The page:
Federal research on the emerging field of nanotechnology has failed to adequately address health, safety, and environmental concerns, according to a critical new report from the National Research Council. With more than 600 products that use nanotech materials already on the market, the lag in research creates a risk to consumers, and could also fuel a "nanophobia" in which people assume that every product that uses the new technology is harmful.
David Rejeski, director of the Project on Emerging Nanotechnologies ... said the report echoed calls by industry and congressional leaders for a revamped research plan for nanotechnology. "The administration's delay has hurt investor and consumer confidence," Rejeski said in a statement. "It has gambled with public health and safety" [Reuters].
Nanomaterials are engineered on the scale of a billionth of a meter, perhaps 1/10,000 the width of a human hair. They are turning up in a range of items including consumer products like toothpaste and tennis rackets and industrial products like degreasers or adhesives [The New York Times].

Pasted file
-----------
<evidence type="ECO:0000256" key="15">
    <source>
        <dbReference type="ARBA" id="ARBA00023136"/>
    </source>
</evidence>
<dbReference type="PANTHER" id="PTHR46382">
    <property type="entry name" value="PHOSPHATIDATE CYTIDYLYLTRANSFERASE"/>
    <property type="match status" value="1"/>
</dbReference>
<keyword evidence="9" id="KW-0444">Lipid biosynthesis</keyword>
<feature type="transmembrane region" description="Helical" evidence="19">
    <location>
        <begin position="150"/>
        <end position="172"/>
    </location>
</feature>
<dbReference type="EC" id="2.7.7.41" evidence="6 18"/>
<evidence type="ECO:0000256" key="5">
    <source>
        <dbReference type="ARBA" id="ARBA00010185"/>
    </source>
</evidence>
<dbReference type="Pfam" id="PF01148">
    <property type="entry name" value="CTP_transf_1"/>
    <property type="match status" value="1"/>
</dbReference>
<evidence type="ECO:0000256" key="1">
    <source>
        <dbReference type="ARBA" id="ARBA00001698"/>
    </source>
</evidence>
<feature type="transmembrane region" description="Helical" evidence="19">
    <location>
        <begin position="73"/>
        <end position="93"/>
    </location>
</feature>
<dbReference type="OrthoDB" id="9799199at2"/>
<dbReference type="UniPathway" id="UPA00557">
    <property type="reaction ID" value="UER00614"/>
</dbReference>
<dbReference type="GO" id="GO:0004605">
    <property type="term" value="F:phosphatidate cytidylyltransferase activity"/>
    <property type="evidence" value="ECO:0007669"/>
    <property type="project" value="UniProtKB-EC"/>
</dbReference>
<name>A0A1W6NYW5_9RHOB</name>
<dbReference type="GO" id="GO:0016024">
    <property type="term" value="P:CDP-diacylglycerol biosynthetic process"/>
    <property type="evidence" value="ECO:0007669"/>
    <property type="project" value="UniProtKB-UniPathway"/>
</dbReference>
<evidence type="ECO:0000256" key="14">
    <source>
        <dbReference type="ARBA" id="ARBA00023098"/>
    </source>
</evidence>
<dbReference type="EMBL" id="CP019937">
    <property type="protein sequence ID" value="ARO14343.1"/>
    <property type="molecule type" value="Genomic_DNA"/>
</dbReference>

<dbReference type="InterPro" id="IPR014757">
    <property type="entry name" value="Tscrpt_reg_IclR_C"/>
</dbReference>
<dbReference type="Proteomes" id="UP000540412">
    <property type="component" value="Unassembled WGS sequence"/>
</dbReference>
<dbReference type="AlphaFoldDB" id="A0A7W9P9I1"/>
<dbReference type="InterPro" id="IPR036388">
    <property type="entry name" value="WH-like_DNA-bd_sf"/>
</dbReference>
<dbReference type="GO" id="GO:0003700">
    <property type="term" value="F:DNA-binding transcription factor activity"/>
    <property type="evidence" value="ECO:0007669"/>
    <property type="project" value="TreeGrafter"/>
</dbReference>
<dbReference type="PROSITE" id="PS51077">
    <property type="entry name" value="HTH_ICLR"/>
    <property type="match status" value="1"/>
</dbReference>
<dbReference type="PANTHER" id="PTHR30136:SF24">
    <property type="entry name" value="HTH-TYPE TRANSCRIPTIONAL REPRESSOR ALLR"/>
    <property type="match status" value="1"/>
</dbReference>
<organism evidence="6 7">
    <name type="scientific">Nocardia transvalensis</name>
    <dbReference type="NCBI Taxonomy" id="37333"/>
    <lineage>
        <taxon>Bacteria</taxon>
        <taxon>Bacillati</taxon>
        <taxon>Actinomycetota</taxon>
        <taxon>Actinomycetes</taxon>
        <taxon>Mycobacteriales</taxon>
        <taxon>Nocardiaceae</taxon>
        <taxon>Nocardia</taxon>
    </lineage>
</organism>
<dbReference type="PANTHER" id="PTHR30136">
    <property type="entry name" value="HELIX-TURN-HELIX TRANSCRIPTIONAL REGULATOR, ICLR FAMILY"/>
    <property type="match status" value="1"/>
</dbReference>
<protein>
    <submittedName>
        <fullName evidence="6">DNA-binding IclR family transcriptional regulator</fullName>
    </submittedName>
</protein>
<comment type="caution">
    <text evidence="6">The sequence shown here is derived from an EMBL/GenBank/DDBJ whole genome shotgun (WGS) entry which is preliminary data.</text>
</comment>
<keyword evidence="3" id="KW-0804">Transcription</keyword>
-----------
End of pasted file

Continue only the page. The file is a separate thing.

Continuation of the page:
Engineered nanoparticles can also be found in sunscreens, cosmetics, and the fabric used in "nano-pants" that resist stains. But research on the potential hazards posed by nanomaterials hasn't kept up with the market, the report argues. Concerns have been raised regarding the products' effects on consumers, workers who manufacture them, and the environment. Critics have asked
whether extremely fine particles released into the air could damage the lungs. Could drugs that include nano-materials induce allergies, build up in the liver, combine with other molecules to produce toxins or simply inactivate bodily structures such as enzymes and thus cause disease? [San Francisco Chronicle].
While business groups praised the report and agreed that more health and safety research is necessary, they have argued in the past that concerns over nanotech are overblown. In the cosmetic arena, some have argued that nanoparticles in a cream that is slathered on the skin can't get into the bloodstream.
“It’s very difficult to get anything through the skin,” said John Bailey, the executive vice president for science of the Personal Care Products Council, an industry trade group in Washington. “The skin is a very effective barrier.” Indeed, some nanotechnology researchers said it was illogical to assume that a nano-size component inherently carries greater risk than a larger component. Furthermore, some say cosmetics may contain molecules like a silicone fluid called cyclopentasiloxane that are even smaller than nanomaterials [The New York Times].
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